Jonah Goldberg got the ball rolling last week (as I wrote here). Others have eagerly taken his cue. In a column so disingenuous and filled with irony that it’s nearly laughable, New York Times “conservative” Bret Stephens mocked Johnson’s comments as “only of a piece with other paranoid G.O.P. effusions” about potential corruption at the highest level of the FBI. Stephens writes, without proof, that the text was “an office in-joke between two colleagues having an affair,” (also a popular line by the media and Democrats) and warns that “liberals observing the awful spectacle might be forgiven for taking quiet satisfaction in this G.O.P. bonfire of the sanities. They should take care it doesn’t infect them as well.”

He blatantly mischaracterizes who Peter Strzok is—calls him a “third-tier F.B.I. agent in Washington who doesn’t like the president”—when Strzok was chief of the FBI’s Counterespionage Section and lead investigator into the Hillary Clinton email case, who was then selected by James Comey in July 2016 to supervise the Bureau’s nascent Trump-Russia probe. Now, either Stephens is a complete ignoramus who doesn’t know basic facts about Strzok’s role at the FBI or he is deliberately mischaracterizing it.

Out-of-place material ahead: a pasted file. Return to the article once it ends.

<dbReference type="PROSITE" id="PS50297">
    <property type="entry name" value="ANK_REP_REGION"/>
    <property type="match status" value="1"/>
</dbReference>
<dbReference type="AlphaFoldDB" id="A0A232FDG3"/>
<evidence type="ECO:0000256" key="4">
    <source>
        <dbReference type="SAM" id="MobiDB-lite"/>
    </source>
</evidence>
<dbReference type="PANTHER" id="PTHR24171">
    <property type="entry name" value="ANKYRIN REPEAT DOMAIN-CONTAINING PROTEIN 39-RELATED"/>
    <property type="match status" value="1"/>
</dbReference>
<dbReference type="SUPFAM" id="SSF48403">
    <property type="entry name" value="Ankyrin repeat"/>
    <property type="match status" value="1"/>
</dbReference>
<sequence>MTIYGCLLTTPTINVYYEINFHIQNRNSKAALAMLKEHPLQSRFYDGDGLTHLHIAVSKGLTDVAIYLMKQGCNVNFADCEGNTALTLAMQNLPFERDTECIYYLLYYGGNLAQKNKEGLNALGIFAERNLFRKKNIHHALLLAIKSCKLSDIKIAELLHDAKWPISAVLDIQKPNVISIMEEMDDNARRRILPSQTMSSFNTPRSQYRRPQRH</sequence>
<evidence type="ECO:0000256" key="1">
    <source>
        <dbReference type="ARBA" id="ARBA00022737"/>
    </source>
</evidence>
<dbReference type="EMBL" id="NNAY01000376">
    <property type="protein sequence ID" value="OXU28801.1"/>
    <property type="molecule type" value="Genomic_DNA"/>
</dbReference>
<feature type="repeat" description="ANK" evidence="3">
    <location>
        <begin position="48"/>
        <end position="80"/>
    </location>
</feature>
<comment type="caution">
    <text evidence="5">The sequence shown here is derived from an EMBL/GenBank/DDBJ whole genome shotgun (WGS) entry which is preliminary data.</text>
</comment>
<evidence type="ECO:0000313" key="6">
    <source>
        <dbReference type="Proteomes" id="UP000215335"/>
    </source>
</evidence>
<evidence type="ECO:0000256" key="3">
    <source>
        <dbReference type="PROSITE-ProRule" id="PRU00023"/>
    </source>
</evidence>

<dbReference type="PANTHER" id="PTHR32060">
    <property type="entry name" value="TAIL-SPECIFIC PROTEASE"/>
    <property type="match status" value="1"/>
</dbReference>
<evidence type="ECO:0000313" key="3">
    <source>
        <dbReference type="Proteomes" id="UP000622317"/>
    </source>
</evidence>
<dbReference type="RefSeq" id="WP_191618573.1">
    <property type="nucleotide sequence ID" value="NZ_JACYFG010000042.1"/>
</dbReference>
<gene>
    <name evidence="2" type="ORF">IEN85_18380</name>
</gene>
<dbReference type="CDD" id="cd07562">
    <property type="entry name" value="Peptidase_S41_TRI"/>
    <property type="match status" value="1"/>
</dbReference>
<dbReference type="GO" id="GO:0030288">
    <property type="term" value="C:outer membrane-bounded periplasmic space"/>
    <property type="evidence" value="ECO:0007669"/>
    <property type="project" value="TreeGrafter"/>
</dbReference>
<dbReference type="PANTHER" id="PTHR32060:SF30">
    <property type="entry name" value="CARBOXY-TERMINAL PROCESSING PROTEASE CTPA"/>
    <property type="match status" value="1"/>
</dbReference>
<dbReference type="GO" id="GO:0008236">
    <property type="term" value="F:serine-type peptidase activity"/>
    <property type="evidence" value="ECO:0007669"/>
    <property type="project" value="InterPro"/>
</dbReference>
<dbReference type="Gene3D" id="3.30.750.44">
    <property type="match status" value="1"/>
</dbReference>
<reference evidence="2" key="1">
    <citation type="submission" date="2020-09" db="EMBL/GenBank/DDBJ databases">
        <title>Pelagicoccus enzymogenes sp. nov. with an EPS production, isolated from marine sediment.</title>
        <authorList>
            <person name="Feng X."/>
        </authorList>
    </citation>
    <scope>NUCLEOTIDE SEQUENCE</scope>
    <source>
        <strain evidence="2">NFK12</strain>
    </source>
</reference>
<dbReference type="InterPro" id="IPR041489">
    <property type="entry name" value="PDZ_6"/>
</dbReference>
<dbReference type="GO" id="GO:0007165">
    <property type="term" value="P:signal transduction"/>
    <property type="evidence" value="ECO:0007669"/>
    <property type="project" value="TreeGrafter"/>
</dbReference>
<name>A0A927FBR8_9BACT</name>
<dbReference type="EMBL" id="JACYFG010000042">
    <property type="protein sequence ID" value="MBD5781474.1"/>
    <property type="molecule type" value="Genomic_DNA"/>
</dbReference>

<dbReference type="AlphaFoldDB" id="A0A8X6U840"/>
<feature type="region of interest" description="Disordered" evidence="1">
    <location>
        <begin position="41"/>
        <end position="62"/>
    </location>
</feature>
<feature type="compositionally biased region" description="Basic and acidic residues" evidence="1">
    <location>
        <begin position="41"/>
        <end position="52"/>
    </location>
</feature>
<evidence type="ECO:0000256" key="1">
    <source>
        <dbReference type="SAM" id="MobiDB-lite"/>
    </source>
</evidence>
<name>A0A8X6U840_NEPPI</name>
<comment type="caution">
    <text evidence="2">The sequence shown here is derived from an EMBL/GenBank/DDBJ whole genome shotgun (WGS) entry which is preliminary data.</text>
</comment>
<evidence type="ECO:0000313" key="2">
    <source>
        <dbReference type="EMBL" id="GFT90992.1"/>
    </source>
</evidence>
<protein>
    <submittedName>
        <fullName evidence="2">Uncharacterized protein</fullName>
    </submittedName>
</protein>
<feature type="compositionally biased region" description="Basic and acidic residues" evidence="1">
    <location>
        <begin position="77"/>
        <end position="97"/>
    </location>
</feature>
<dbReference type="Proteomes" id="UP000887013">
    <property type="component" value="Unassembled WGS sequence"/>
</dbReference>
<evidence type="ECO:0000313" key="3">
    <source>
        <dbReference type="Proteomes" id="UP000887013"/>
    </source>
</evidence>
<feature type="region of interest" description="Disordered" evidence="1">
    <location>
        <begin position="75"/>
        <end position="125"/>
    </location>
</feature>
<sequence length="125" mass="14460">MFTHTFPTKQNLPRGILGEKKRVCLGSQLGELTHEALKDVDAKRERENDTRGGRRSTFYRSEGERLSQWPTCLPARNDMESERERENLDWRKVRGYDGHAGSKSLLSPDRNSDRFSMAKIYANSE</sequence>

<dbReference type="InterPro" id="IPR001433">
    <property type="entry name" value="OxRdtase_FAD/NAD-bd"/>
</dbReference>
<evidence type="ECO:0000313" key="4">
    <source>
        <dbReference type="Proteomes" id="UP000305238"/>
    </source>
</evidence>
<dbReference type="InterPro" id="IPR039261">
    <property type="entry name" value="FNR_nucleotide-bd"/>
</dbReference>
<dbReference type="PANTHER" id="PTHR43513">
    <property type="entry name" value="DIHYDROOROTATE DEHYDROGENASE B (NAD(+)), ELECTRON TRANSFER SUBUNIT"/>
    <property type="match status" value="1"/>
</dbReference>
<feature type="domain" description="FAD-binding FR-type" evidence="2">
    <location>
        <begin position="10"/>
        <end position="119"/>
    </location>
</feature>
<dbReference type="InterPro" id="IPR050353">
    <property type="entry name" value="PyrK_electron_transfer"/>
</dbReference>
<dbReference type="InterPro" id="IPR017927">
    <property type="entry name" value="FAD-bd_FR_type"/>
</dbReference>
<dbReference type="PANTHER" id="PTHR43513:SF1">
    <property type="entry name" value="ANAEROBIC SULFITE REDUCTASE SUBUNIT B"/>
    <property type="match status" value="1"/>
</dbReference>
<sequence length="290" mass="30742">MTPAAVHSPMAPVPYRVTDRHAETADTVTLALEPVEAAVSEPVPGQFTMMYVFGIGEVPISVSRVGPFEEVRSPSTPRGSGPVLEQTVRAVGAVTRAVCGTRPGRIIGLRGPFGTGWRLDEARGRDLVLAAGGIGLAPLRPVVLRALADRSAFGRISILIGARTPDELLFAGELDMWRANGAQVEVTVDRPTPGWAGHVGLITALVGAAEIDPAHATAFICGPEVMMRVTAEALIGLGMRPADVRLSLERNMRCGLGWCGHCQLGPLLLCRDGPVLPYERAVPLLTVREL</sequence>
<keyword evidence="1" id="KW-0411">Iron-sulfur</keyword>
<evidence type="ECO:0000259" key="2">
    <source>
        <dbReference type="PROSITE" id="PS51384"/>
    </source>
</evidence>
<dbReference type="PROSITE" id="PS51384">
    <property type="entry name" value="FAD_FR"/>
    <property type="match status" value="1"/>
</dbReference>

Without any sense of irony, Stephens sniffs that the “principal lesson of paranoia is the ease with which politically aroused people can mistake errors for deceptions, coincidences for patterns, bumbling for dereliction, and secrecy for treachery. True conspiracies are rare but stupidity is nearly universal. America already has one party that’s lost its mind. We don’t need another.” Here, he is referring first to the Republican Party, not the Democrats who have turned the country upside down in their perfidious attempt to destroy the Trump presidency.